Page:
Music and memories
I’m not a devout Connie Francis fan, but there’s something about her song “Among My Souvenirs” that spawns an intensely warm memory. Back when it wasn’t illegal to leave children under the age of six unattended in a vehicle, my parents often would drive into a store parking lot, pop in an 8-track tape, and tell my younger sister and me to wait while they ran a quick errand.
With the dreamy melody of Connie’s voice piping through the car’s speakers, we played inside our Volvo station wagon. The familiar smells in the car and the texture of the soft seats are still so salient in my memory that whenever I hear that song, I’m instantly whisked back to my childhood happiness.
We all have similar recollections of our past conjured by certain melodies and songs—specific and unique to us. These experiences tend to stay with us forever, even as we struggle with cognitive decline through age. Musical recognition, researchers say, is one of the last abilities that we’re able to retain through late-stage dementia.
The Front Porch Center for Innovation and Wellbeing (FPCIW) wanted to research solutions that could support memory care for older adults who are socially withdrawn, non-responsive or anxious. We came across Music and Memory, an innovative yet accessible and simple program built on the premise that individualized playlists can stimulate memories and engage people in late-stage dementia. Backed by many research studies, Music and Memory is an evidence-based approach that harnesses the use of music players, such as iPods or other MP3 players, with personalized musical selections to support memory care and help people age with dignity.
We set out to pilot this program in memory care environments, which often struggle to engage older adults who have late-stage dementia. We believe that innovation plays an important role in enhancing each individual’s ability to “live life my way” in the place he or she calls home, and our goal is to harness technology solutions that support and enhance wellbeing and help each resident to thrive in mind, body and spirit.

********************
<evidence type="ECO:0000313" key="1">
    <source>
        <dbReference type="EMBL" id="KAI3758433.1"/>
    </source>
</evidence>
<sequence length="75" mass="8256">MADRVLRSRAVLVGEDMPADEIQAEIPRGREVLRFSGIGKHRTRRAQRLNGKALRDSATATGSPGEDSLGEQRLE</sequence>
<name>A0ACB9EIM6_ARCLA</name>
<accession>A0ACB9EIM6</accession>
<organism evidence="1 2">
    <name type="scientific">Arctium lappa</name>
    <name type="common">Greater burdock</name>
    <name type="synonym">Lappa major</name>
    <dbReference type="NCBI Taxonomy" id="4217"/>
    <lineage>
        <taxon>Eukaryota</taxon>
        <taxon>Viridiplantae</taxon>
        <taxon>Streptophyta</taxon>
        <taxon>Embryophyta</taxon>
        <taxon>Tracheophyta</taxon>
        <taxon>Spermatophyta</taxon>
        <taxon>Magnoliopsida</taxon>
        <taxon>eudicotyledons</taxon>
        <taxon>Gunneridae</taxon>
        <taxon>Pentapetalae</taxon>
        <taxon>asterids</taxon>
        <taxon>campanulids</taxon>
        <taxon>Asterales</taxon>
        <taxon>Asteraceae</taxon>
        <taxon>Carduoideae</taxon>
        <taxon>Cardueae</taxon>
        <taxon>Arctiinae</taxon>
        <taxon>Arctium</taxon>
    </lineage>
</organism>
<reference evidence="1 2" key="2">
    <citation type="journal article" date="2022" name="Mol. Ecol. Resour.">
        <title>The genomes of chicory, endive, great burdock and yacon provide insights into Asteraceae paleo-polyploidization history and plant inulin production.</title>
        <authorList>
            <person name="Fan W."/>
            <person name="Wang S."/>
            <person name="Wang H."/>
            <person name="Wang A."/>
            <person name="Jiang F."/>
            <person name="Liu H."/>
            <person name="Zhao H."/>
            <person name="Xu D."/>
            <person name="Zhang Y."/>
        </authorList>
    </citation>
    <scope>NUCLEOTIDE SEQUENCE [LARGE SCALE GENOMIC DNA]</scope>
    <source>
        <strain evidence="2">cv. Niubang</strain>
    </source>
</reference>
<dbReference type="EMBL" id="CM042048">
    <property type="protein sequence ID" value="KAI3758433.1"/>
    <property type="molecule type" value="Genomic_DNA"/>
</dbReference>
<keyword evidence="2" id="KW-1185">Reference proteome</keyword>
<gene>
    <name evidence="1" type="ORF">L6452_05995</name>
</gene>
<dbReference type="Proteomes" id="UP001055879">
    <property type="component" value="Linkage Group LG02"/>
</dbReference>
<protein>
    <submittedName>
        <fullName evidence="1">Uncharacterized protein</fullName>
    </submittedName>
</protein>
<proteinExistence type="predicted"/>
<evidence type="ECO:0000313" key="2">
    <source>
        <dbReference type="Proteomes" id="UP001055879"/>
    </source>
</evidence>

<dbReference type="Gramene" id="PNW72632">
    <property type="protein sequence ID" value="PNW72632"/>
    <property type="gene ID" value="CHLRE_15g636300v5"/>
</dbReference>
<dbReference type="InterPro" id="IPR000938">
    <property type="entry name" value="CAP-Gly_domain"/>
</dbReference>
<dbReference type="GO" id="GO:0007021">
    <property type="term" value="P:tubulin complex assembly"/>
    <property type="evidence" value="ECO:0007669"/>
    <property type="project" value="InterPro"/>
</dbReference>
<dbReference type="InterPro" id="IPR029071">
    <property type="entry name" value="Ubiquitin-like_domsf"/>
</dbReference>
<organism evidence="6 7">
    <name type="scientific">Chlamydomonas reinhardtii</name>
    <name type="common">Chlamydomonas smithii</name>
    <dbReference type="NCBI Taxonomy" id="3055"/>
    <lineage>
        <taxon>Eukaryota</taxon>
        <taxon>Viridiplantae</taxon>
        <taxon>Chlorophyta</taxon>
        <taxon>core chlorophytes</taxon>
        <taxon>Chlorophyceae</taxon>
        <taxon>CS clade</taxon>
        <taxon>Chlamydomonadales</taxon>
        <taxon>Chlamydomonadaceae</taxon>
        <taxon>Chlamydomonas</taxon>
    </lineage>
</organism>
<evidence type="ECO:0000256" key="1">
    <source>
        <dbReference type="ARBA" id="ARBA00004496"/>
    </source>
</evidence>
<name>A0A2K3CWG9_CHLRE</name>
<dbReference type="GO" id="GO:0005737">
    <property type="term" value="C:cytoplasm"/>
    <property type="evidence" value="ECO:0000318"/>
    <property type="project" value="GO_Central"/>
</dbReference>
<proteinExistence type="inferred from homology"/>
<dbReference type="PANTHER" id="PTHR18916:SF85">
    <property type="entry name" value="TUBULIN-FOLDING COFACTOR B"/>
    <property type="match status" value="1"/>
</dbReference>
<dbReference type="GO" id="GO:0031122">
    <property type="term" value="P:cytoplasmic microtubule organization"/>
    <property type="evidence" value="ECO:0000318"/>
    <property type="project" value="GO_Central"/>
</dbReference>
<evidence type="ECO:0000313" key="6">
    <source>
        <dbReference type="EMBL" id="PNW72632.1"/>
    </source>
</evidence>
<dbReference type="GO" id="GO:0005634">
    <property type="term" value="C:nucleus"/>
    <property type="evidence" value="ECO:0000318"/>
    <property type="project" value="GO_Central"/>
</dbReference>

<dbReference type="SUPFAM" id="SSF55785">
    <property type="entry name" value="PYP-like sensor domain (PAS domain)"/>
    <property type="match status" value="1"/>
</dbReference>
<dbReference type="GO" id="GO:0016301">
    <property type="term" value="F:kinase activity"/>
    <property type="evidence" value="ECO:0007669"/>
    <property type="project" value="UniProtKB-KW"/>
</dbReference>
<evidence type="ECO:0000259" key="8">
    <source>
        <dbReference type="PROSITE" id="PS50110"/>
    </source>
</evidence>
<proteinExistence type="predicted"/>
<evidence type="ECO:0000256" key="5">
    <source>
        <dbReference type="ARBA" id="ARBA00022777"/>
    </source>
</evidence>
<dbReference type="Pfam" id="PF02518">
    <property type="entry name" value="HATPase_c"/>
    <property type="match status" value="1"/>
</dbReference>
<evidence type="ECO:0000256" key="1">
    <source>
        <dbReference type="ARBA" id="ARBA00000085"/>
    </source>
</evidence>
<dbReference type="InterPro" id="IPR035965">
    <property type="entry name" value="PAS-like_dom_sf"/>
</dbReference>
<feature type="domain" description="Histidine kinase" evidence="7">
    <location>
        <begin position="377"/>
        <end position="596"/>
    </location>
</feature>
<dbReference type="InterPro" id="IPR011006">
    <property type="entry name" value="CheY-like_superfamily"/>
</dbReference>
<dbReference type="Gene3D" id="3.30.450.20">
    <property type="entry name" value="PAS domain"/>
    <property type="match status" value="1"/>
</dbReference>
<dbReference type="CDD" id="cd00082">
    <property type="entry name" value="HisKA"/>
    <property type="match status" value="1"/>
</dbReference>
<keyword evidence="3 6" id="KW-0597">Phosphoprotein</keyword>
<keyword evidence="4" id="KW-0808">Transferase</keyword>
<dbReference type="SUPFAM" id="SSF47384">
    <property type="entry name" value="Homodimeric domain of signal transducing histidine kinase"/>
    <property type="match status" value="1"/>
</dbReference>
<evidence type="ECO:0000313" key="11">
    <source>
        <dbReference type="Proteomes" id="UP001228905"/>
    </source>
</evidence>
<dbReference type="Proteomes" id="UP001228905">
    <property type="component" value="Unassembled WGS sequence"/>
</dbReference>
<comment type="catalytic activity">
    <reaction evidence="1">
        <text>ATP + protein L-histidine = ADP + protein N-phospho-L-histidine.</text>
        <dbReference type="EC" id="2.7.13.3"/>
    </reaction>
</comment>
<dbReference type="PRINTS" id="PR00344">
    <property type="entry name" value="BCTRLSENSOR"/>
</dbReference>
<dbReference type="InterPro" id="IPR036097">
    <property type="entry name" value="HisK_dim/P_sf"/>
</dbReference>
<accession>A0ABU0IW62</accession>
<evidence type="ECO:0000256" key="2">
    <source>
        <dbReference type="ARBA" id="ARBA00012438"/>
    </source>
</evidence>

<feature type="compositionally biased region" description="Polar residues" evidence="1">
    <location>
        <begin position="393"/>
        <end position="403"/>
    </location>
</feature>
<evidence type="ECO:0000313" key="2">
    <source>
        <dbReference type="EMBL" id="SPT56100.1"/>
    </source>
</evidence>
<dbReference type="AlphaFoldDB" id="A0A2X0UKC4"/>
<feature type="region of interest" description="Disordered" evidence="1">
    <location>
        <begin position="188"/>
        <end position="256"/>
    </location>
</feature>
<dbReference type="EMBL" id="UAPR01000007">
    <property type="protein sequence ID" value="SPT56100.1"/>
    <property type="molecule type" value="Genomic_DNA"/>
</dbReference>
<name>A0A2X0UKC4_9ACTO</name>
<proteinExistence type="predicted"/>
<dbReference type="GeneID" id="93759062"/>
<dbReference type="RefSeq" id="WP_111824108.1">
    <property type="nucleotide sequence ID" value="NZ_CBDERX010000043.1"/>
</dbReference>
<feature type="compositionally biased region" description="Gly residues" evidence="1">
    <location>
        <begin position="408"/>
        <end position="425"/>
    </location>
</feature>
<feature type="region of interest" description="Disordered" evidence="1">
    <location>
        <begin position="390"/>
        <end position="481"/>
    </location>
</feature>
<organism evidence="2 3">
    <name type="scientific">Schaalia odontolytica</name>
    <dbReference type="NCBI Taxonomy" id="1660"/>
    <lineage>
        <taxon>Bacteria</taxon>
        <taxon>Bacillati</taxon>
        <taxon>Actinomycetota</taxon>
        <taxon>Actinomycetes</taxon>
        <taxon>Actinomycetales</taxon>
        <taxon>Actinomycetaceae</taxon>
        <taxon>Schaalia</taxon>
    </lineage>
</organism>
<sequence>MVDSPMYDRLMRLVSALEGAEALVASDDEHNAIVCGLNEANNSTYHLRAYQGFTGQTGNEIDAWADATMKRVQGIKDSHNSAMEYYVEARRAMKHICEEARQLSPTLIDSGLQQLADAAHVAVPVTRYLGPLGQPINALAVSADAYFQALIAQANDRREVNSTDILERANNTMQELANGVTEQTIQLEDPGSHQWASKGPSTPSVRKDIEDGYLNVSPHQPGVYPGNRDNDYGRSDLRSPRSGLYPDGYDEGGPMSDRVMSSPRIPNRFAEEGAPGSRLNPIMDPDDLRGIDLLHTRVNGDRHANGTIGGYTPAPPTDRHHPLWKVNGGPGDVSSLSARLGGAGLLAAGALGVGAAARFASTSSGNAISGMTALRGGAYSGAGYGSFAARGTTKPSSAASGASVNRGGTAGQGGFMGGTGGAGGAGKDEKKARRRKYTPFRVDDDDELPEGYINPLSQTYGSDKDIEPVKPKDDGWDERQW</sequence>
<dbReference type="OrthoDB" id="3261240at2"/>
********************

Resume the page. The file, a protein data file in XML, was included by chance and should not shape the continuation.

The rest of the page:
FPCIW ran a four-week pilot of Music and Memory at Villa Gardens, a Front Porch retirement community in Pasadena, Calif., and at the S. Mark Taper Foundation Adult Day Healthcare Center operated by St. Barnabas Senior Services in Los Angeles, which serves a diverse community of low-income seniors. The populations at both communities were composed of participants living with some form of dementia, and we worked closely with family members and caregivers to help us identify specific music meaningful to each participant.
To measure the effect of the Music and Memory program, we used a mood scale to reference how we observed individual residents in the program before and after listening to music. The intervention was tracked for a total of 140 instances within the two communities. We found that, overall, an individual’s calmness and cheerfulness improved when listening to personalized music. In addition, the participants responded to their musical selections by opening their eyes, smiling and even dancing.
Our trials suggested that the Music and Memory program was most effective in easing and reducing pain (by 66.7 percent). For one particular resident, a staff member observed, “She seemed focus on the music and did not complain of pain during her session as she usually does.”
Both communities also found that the personalized music project was effective with disruptive verbal/physical behaviors. At the Villa Gardens Care Center, residents involved in the program were less combative and agitated in the morning during activities of daily living such as bathing, dressing and personal hygiene routine. At the St. Barnabas site, the health director noted: “In some cases, those listening to the music seemed to calm people who were distressed, and we have observed a very good response from some of our patients who most often demonstrate disruptive behaviors such as wandering and aggressiveness.” Some staff members also have noted that the music program has been helping with sleep—a crucial factor in memory care settings for residents who are anxious or disruptive.
Sometimes, the disruptive behavior of one or two people can affect an entire group. When we used the individualized playlists among those individuals to help soothe them, we noticed a marked difference in the social environment and behavior in the communities: even the other members were more relaxed and calm.
We’ve been so impressed with the results of this pilot that we’re currently planning to set up additional Music and Memory programs at other Front Porch communities and senior-serving organizations.
At some point in my life, I may no longer remember Connie Francis, but I hope that I recall those moments as a child in the car and the lyrics and music of “Among My Souvenirs.”
[Author’s note: The Music and Memory program was recently featured in the film documentary Alive Inside.]
Davis Park is the director of the Front Porch Center for Innovation and Wellbeing, a technology development arm of the not-for-profit Front Porch organization. FPCIW explores innovative uses of technology to empower individuals to live well, especially in their later years. He can be reached at firstname.lastname@example.org.